Reading the manga has been a lot more enjoyable as it takes up less time overall and I think the current english scanlations have passed the anime.

  5. Emma-hime says:

    While I agree domino24 with what your saying, the manga does also feel drawn out in parts also . That said I’m still enjoying it quite a bit.

  6. kero says:

    I’m still enjoying it, but it does feel rushed and like it’s lost control as you say.

    Disagree about LoGH I watched it with my bro a few episodes a day and it was really enjoyable, possibly helped that I could chat with him about it. It was his second time watching through.

  7. gedata says:

    So your still watching HxH psgels? I thought you might’ve given up on it after the Palm episodes which I came soon after your somewhat angry status report.

    Yeah, Space Bros, I fell out of love with it a couple months ago, just felt like it didn’t have anything to offer. The episodes from the end of the Mutta’s astronaut exam to the nail biting Moon arc were great. Everything afterwards became too much of a chore.

  8. Emma-hime says:

    I think anime or manga space brothers as gedata said set the bar too high for itself and has yet to match that.

    • gedata says:

      I guess so, I didn’t feel like the series was offering me anything new, so stopped. Might give it another shot once it finishes though, since I still like the characters overall.

  9. Suburbanbanshee says:

    I’m still enjoying Space Brothers. It helps to have the choice to either watch it right away on Saturday, or wait a couple weeks and watch two in a row. But I feel that it’s still moving along. What’s hard is that Hibito and Sharon are both the cheerful heart of the series, and I hate to see them both suffer. But Mutta and the Buggybusters (plus the Japanese division) have really taken up the slack there.

    Heh, in real life the procurement people at the GSA would be SO UPSET about Mutta bringing in these corporate guys without any bid process. What they’re doing is probably illegal, unless it’s done totally under JAXA’s aegis as a Japanese-only project. But in Japan, similar cozy arrangements between corporation and government are totally normal and considered ethical. It’s an interesting argument.

    Btw, it turns out that “notebook in your heart” is actually some kind of Italian expression. I ran across it in an Italian fairy tale.

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  • Bam
    (Saturday, Apr 30. 2016 10:44 AM)
    In a world where Urotsukidoji gets 3 series of OVAs there is nothing you want to make that is too risqué or edgy that nobody would want to pick up. I get a small startup trying to push their fist film out, but most big Kickstarters are ran by bigname talents that already have a string of hits on their resume. C’mon, just have some faith in your work, it’s just crazy to ask for money upfront.
  • Bam
    (Saturday, Apr 30. 2016 10:37 AM)
    SuperMario: I assume you mean Charlie Kaufman’s new film, in which case he already did pretty much whatever he wanted. Have you seen Synecdoche, New York and Adaptation? Now I’m a big ran of the man, but this creative control card gets a bit overplayed. The Under the Dog producers claim the same thing, but looking at their trailer it doesn’t look like anything that Japanese studios don’t already greenlight.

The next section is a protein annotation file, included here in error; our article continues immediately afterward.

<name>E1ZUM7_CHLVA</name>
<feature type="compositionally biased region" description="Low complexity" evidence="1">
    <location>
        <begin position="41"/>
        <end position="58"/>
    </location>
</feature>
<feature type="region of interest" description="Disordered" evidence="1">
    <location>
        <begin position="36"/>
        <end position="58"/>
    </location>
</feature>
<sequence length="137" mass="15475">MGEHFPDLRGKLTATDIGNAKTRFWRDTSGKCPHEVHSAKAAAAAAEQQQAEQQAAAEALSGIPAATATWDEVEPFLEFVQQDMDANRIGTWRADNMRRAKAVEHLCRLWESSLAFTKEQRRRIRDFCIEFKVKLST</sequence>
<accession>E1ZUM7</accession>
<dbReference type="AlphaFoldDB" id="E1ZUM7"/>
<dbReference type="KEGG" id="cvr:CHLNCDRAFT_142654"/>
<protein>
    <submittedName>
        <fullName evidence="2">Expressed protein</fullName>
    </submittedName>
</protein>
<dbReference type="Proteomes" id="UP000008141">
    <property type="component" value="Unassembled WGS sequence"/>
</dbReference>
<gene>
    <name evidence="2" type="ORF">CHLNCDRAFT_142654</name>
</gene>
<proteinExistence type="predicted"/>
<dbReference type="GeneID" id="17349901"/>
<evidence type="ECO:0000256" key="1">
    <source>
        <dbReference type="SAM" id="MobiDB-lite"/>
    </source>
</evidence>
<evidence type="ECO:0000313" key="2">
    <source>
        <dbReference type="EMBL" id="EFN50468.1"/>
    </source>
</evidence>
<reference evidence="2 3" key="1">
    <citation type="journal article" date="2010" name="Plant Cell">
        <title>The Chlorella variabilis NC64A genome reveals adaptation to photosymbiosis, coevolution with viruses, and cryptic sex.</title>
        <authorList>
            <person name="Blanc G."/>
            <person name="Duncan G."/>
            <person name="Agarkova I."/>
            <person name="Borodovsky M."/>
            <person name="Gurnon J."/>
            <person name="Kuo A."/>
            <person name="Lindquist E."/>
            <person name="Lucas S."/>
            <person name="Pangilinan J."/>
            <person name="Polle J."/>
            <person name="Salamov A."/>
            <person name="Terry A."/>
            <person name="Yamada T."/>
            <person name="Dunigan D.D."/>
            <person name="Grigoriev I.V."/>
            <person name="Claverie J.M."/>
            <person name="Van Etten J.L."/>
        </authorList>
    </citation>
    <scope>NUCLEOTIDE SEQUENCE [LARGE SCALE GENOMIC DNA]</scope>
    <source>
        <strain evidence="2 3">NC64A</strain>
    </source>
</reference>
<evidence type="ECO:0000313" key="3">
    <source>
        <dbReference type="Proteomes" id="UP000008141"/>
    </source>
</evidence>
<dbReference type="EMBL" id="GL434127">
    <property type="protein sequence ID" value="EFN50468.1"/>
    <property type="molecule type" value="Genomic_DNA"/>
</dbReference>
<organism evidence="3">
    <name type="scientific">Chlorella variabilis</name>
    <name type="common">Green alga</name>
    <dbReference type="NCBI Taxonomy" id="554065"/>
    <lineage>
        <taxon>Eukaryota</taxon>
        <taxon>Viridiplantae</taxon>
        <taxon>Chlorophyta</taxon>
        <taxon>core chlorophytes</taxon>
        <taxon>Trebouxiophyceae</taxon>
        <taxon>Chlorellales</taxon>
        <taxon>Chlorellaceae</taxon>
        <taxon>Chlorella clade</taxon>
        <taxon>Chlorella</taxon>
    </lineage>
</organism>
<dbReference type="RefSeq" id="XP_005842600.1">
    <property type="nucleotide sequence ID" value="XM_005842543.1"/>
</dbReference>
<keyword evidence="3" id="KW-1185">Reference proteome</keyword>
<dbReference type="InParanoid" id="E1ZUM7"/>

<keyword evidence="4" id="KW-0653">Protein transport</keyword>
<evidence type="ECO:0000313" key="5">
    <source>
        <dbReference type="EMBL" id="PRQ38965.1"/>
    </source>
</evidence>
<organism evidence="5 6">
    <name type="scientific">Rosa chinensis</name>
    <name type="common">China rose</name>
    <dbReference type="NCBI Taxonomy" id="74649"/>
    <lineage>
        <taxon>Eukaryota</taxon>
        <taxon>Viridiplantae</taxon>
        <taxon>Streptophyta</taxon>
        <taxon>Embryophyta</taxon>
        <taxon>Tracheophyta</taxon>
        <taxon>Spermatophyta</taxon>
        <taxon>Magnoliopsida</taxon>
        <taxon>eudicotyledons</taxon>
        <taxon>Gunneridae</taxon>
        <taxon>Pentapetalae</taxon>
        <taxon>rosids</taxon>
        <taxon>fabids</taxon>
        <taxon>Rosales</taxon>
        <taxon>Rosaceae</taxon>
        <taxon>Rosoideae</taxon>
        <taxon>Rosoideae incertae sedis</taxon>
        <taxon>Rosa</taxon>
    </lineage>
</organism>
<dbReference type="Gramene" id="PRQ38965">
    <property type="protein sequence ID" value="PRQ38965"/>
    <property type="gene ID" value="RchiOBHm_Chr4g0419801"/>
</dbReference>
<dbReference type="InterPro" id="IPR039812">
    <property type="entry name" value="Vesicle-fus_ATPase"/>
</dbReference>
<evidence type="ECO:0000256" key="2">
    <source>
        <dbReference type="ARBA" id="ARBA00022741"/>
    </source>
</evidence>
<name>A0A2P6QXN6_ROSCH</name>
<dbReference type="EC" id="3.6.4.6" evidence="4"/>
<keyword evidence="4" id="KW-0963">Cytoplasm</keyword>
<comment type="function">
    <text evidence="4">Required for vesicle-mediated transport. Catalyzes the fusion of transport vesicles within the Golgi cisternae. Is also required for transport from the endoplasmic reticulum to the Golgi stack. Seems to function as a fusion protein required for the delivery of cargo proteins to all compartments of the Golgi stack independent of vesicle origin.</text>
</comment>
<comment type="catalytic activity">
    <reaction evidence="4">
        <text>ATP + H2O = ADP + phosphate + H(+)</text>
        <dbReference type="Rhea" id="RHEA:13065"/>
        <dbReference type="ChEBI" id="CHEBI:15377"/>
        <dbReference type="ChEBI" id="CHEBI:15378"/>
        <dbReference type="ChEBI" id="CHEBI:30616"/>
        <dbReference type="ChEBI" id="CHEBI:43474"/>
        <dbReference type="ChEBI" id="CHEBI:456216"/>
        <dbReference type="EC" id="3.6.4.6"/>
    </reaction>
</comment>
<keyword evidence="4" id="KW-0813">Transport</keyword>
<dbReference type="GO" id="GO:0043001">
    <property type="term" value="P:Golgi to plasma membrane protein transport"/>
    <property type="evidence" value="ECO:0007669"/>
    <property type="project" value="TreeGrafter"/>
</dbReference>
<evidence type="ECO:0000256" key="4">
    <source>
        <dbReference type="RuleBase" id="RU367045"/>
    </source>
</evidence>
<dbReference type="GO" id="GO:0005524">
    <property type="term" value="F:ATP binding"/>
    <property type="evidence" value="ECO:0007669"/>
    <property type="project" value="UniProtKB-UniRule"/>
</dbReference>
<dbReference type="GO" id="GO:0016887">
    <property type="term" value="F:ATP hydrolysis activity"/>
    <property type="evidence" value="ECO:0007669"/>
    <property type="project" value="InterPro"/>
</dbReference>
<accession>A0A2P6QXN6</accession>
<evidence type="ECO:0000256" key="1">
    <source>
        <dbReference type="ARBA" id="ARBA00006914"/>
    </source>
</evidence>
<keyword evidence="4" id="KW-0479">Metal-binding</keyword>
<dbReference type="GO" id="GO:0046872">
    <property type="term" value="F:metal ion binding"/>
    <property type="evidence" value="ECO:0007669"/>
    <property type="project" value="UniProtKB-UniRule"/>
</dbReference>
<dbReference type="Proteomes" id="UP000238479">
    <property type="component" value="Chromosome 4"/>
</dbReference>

• SuperMario
    (Saturday, Apr 30. 2016 09:01 AM)
    for me though, I only pay for projects that I’m certain to watch (and have to pay for it eventually), so I don’t see the point not to “helping” them out. It’s all the same for me.
  • SuperMario
    (Saturday, Apr 30. 2016 08:58 AM)
    @Bam I think the core concept is 1) with Kickstarter, many projects that otherwise never could have made is get supported here and 2) creators have more artistic control over their project. Take Amonalisa for example, big studios was very hesitate to fund the film, because of the commercial failure of his first film, but he insisted to get crowdfund and we have one of the more creative animation output last year.
  • Bam
    (Saturday, Apr 30. 2016 08:53 AM)
    A lot of the tech stuff is things you will never use twice; like a smartphone microscope attachment. they’re usually pretty shifty with it too. Yeah I’m sure it takes the price of a house to make a video series about sexism in videogames- right? And it takes almost a million dollars to make a 4 level indie game with three guys- seems legit. Must be pretty nice to basically do business with zero chance of failure.
  • Bam
    (Saturday, Apr 30. 2016 08:47 AM)
    I just don’t get the core concept of why I should pay for someone else’s business endeavors? They’re going to reap the benefits, they usually have money, let them pay for it. I get it if it’s research, or some strange art project for the sake of the art, but movies, games and anime that are going to get a commercial release? I swear people are so easily bamboozled.
  • SuperMario
    (Saturday, Apr 30. 2016 08:21 AM)
    @Kaiser:I have been supporting Kickstarter for a while, but not for games or movies, but for animation projects. I think it’s worth it. But like Bam, Aiden and K-Off said, sometimes it gets a bit muddy. For movies for example there are a lot of projects that was just ideas… and ideas alone are not enough.
  • Kaiser Eoghan
    (Saturday, Apr 30. 2016 08:08 AM)
    Ah but that would frustrate me in muv-luv, I’d be the one suffering as a result of having to wait for the characters suffering to start.
  • Kaiser Eoghan
    (Saturday, Apr 30. 2016 08:06 AM)
    I’ve heard kickstarter being used for crowdfunding indie films, honestly as a film buff I really should get on that and start supporting.
  • Kaiser Eoghan
    (Saturday, Apr 30. 2016 07:41 AM)
    I generally don’t pre-order unless its a gift for someone else, so I can guarantee for 100% sure I can get it for them and it won’t sell out.